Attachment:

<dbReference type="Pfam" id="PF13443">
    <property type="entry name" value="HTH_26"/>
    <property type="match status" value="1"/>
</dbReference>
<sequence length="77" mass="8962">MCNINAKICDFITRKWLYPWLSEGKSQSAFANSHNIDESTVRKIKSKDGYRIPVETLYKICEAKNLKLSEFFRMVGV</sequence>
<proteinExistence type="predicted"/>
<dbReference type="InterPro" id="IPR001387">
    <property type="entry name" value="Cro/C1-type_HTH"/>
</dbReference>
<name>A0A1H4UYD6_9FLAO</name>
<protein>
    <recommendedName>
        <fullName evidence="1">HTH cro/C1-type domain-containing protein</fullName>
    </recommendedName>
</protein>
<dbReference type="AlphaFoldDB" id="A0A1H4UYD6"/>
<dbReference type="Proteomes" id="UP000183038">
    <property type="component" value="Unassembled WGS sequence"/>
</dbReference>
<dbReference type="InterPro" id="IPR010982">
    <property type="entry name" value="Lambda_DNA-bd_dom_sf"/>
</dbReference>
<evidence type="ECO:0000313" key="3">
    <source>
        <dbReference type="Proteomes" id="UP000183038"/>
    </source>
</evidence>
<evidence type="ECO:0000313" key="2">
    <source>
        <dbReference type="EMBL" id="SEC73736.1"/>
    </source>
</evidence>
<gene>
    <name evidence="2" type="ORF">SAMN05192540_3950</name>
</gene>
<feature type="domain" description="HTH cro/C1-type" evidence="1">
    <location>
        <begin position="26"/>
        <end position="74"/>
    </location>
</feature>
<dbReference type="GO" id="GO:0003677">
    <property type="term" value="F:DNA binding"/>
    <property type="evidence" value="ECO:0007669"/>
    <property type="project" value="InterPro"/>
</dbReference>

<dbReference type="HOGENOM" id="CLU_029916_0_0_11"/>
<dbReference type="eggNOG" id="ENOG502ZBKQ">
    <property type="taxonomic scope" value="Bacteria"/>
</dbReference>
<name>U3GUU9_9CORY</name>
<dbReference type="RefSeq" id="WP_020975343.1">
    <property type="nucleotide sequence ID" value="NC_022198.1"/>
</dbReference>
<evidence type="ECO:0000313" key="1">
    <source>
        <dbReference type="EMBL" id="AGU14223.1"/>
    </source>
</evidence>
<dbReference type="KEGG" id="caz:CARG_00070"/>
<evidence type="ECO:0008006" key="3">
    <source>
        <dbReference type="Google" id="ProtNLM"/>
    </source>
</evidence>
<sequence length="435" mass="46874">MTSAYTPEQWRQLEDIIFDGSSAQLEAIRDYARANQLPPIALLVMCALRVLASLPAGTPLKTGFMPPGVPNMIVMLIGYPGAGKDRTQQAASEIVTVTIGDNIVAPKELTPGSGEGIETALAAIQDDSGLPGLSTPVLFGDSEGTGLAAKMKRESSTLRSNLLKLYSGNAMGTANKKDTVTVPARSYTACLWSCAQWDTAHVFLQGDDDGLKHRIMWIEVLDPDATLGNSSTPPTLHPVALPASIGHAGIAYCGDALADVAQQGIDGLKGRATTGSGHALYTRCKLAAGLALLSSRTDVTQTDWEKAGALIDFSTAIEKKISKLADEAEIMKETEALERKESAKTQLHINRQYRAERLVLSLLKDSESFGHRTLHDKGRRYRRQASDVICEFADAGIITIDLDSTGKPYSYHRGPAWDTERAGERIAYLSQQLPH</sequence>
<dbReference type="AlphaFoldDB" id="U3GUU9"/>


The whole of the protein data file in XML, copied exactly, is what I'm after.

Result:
<dbReference type="Pfam" id="PF13443">
    <property type="entry name" value="HTH_26"/>
    <property type="match status" value="1"/>
</dbReference>
<sequence length="77" mass="8962">MCNINAKICDFITRKWLYPWLSEGKSQSAFANSHNIDESTVRKIKSKDGYRIPVETLYKICEAKNLKLSEFFRMVGV</sequence>
<proteinExistence type="predicted"/>
<dbReference type="InterPro" id="IPR001387">
    <property type="entry name" value="Cro/C1-type_HTH"/>
</dbReference>
<name>A0A1H4UYD6_9FLAO</name>
<protein>
    <recommendedName>
        <fullName evidence="1">HTH cro/C1-type domain-containing protein</fullName>
    </recommendedName>
</protein>
<dbReference type="AlphaFoldDB" id="A0A1H4UYD6"/>
<dbReference type="Proteomes" id="UP000183038">
    <property type="component" value="Unassembled WGS sequence"/>
</dbReference>
<dbReference type="InterPro" id="IPR010982">
    <property type="entry name" value="Lambda_DNA-bd_dom_sf"/>
</dbReference>
<evidence type="ECO:0000313" key="3">
    <source>
        <dbReference type="Proteomes" id="UP000183038"/>
    </source>
</evidence>
<evidence type="ECO:0000313" key="2">
    <source>
        <dbReference type="EMBL" id="SEC73736.1"/>
    </source>
</evidence>
<gene>
    <name evidence="2" type="ORF">SAMN05192540_3950</name>
</gene>
<feature type="domain" description="HTH cro/C1-type" evidence="1">
    <location>
        <begin position="26"/>
        <end position="74"/>
    </location>
</feature>
<dbReference type="GO" id="GO:0003677">
    <property type="term" value="F:DNA binding"/>
    <property type="evidence" value="ECO:0007669"/>
    <property type="project" value="InterPro"/>
</dbReference>

<dbReference type="HOGENOM" id="CLU_029916_0_0_11"/>
<dbReference type="eggNOG" id="ENOG502ZBKQ">
    <property type="taxonomic scope" value="Bacteria"/>
</dbReference>
<name>U3GUU9_9CORY</name>
<dbReference type="RefSeq" id="WP_020975343.1">
    <property type="nucleotide sequence ID" value="NC_022198.1"/>
</dbReference>
<evidence type="ECO:0000313" key="1">
    <source>
        <dbReference type="EMBL" id="AGU14223.1"/>
    </source>
</evidence>
<dbReference type="KEGG" id="caz:CARG_00070"/>
<evidence type="ECO:0008006" key="3">
    <source>
        <dbReference type="Google" id="ProtNLM"/>
    </source>
</evidence>
<sequence length="435" mass="46874">MTSAYTPEQWRQLEDIIFDGSSAQLEAIRDYARANQLPPIALLVMCALRVLASLPAGTPLKTGFMPPGVPNMIVMLIGYPGAGKDRTQQAASEIVTVTIGDNIVAPKELTPGSGEGIETALAAIQDDSGLPGLSTPVLFGDSEGTGLAAKMKRESSTLRSNLLKLYSGNAMGTANKKDTVTVPARSYTACLWSCAQWDTAHVFLQGDDDGLKHRIMWIEVLDPDATLGNSSTPPTLHPVALPASIGHAGIAYCGDALADVAQQGIDGLKGRATTGSGHALYTRCKLAAGLALLSSRTDVTQTDWEKAGALIDFSTAIEKKISKLADEAEIMKETEALERKESAKTQLHINRQYRAERLVLSLLKDSESFGHRTLHDKGRRYRRQASDVICEFADAGIITIDLDSTGKPYSYHRGPAWDTERAGERIAYLSQQLPH</sequence>
<dbReference type="AlphaFoldDB" id="U3GUU9"/>